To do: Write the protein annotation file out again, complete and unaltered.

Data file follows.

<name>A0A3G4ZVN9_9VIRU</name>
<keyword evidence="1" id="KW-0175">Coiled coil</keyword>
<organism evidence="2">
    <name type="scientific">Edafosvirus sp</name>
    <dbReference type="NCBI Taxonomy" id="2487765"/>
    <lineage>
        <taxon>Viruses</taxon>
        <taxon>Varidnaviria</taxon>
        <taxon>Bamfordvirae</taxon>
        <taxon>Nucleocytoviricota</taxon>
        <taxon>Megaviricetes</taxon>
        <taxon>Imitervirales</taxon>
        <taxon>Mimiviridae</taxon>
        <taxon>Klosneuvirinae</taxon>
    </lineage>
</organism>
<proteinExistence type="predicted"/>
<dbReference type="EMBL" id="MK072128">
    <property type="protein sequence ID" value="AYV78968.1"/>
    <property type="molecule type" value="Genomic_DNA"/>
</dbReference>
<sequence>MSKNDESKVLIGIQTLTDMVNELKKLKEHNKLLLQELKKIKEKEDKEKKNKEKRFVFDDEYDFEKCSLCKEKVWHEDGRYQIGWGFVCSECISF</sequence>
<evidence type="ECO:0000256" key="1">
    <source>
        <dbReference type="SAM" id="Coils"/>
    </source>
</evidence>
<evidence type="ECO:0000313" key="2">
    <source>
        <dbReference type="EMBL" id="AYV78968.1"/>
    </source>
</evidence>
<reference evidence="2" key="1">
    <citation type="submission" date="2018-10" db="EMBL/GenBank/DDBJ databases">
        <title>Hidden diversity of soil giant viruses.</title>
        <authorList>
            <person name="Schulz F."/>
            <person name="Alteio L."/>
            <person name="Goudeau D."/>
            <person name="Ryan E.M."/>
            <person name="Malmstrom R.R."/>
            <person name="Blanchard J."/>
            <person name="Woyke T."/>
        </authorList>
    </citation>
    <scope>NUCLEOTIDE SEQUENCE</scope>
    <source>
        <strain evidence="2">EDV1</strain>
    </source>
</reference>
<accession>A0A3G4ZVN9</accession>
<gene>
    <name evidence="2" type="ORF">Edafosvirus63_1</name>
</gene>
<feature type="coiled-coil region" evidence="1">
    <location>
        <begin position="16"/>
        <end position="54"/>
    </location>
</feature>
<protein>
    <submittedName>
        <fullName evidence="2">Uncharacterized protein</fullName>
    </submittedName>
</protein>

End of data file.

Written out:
<name>A0A3G4ZVN9_9VIRU</name>
<keyword evidence="1" id="KW-0175">Coiled coil</keyword>
<organism evidence="2">
    <name type="scientific">Edafosvirus sp</name>
    <dbReference type="NCBI Taxonomy" id="2487765"/>
    <lineage>
        <taxon>Viruses</taxon>
        <taxon>Varidnaviria</taxon>
        <taxon>Bamfordvirae</taxon>
        <taxon>Nucleocytoviricota</taxon>
        <taxon>Megaviricetes</taxon>
        <taxon>Imitervirales</taxon>
        <taxon>Mimiviridae</taxon>
        <taxon>Klosneuvirinae</taxon>
    </lineage>
</organism>
<proteinExistence type="predicted"/>
<dbReference type="EMBL" id="MK072128">
    <property type="protein sequence ID" value="AYV78968.1"/>
    <property type="molecule type" value="Genomic_DNA"/>
</dbReference>
<sequence>MSKNDESKVLIGIQTLTDMVNELKKLKEHNKLLLQELKKIKEKEDKEKKNKEKRFVFDDEYDFEKCSLCKEKVWHEDGRYQIGWGFVCSECISF</sequence>
<evidence type="ECO:0000256" key="1">
    <source>
        <dbReference type="SAM" id="Coils"/>
    </source>
</evidence>
<evidence type="ECO:0000313" key="2">
    <source>
        <dbReference type="EMBL" id="AYV78968.1"/>
    </source>
</evidence>
<reference evidence="2" key="1">
    <citation type="submission" date="2018-10" db="EMBL/GenBank/DDBJ databases">
        <title>Hidden diversity of soil giant viruses.</title>
        <authorList>
            <person name="Schulz F."/>
            <person name="Alteio L."/>
            <person name="Goudeau D."/>
            <person name="Ryan E.M."/>
            <person name="Malmstrom R.R."/>
            <person name="Blanchard J."/>
            <person name="Woyke T."/>
        </authorList>
    </citation>
    <scope>NUCLEOTIDE SEQUENCE</scope>
    <source>
        <strain evidence="2">EDV1</strain>
    </source>
</reference>
<accession>A0A3G4ZVN9</accession>
<gene>
    <name evidence="2" type="ORF">Edafosvirus63_1</name>
</gene>
<feature type="coiled-coil region" evidence="1">
    <location>
        <begin position="16"/>
        <end position="54"/>
    </location>
</feature>
<protein>
    <submittedName>
        <fullName evidence="2">Uncharacterized protein</fullName>
    </submittedName>
</protein>